Welt am Draht (1973– )
Fred Stiller: Still 42-26-39?
Gloria Fromm: 39 1/2. You get fat, just sitting around.
Fred Stiller: But every inch is precious.
Newspaper Salesman: Daily News! Mystery Surrounding Super-Computer! Daily News! Mystery Surrounding Super-Computer! Daily News! Mystery Surrounding Super-Computer! Daily News! Mystery Surrounding Super-Computer...
Gloria Fromm: How's the computer coming?
Fred Stiller: Okay and how's working for Siskins?
Gloria Fromm: No, I mean it. I'm very interested in the Simulacron. Is it it true you've created an artificial world?
Fred Stiller: "World" is an exaggeration. Currently we've some 10,000 identity units. That's all we need for now. The world in a nutshell, you see?
Fred Stiller: You're nothing. There's the rub. Because nothing doesn't think.
Fred Stiller: Here's a riddle I came across: imagine a drawing of a Greek warrior holding a spear looking to his right and taking a step. With a turtle going the same way. First, does that ring a bell? Ever seen such a drawing?
Franz Hahn: Me? What's this all about?
Fred Stiller: Vollmer left me this drawing. Does it mean anything to you?
Franz Hahn: Bizarre, if you ask me.
Fred Stiller: Bizarre, sure. Does it remind you of anything?
Franz Hahn: Maybe.
Fred Stiller: What?
Franz Hahn: Zeno.
Fred Stiller: Zeno?
Franz Hahn: Yes. Zeno's paradox. Achilles and the tortoise. Achilles tries to overtake the tortoise, but cannot. By the time he reaches where it was, the turtle has moved ahead.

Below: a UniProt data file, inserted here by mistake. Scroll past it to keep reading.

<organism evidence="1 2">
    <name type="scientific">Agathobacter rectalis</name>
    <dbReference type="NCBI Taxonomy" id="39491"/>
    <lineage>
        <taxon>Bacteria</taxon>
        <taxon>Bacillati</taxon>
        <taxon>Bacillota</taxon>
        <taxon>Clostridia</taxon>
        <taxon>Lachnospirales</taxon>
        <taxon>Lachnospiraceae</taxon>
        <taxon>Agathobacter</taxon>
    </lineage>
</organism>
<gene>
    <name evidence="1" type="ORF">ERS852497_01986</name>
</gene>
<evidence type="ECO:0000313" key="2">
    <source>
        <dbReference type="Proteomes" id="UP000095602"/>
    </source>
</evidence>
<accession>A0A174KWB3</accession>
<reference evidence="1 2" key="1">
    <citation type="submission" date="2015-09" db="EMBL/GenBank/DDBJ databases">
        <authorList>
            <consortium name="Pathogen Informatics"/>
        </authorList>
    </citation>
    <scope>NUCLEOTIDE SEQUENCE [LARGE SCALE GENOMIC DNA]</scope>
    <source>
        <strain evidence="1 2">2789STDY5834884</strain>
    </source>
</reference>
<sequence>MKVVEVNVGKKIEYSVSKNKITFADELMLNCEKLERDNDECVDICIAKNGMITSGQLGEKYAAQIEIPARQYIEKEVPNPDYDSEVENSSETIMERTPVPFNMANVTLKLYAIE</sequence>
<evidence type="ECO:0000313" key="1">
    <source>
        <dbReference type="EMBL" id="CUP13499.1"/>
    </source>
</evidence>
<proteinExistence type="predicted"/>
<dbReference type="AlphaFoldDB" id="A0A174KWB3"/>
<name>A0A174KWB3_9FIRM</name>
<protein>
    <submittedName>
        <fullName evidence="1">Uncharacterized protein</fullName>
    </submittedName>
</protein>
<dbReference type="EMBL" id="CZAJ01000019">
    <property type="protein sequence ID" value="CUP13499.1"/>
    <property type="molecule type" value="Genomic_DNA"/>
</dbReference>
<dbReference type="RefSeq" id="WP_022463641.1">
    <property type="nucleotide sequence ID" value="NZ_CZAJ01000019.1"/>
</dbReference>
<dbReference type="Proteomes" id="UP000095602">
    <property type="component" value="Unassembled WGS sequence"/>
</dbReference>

Fred Stiller: What could the paradox mean to our work?
Franz Hahn: I'm only the psychologist for the creations. But, as I recall, the paradox is meant to show that movement is an illusion.
Rupp, Journalist: Simon never wrote the article on the Rimini bust.
Gloria Fromm: 10,000 people. They're people, aren't they?
Fred Stiller: As you like. To us they're mere circuits. But to them... They live just like we do... build roads, listen to music, eat...
Gloria Fromm: And make love?
Fred Stiller: That, too. Make love, enjoy life, have kids.
Gloria Fromm: Exciting.
Franz Hahn: I can imagine what Vollmer's shattering discovery was. I bet it had to do with his attitude towards the identity units we'd programmed in his computer. You remember how he called them "my children".
Fred Stiller: He was only joking.
Franz Hahn: You can't spend years feeding data into a computer that allows for the simulation of every aspect of human behavior without asking yourself if it might lead to the creation of something resembling human consciousness.
Informer: For your own sake, forget everything you've seen. Or your life's not worth a dime.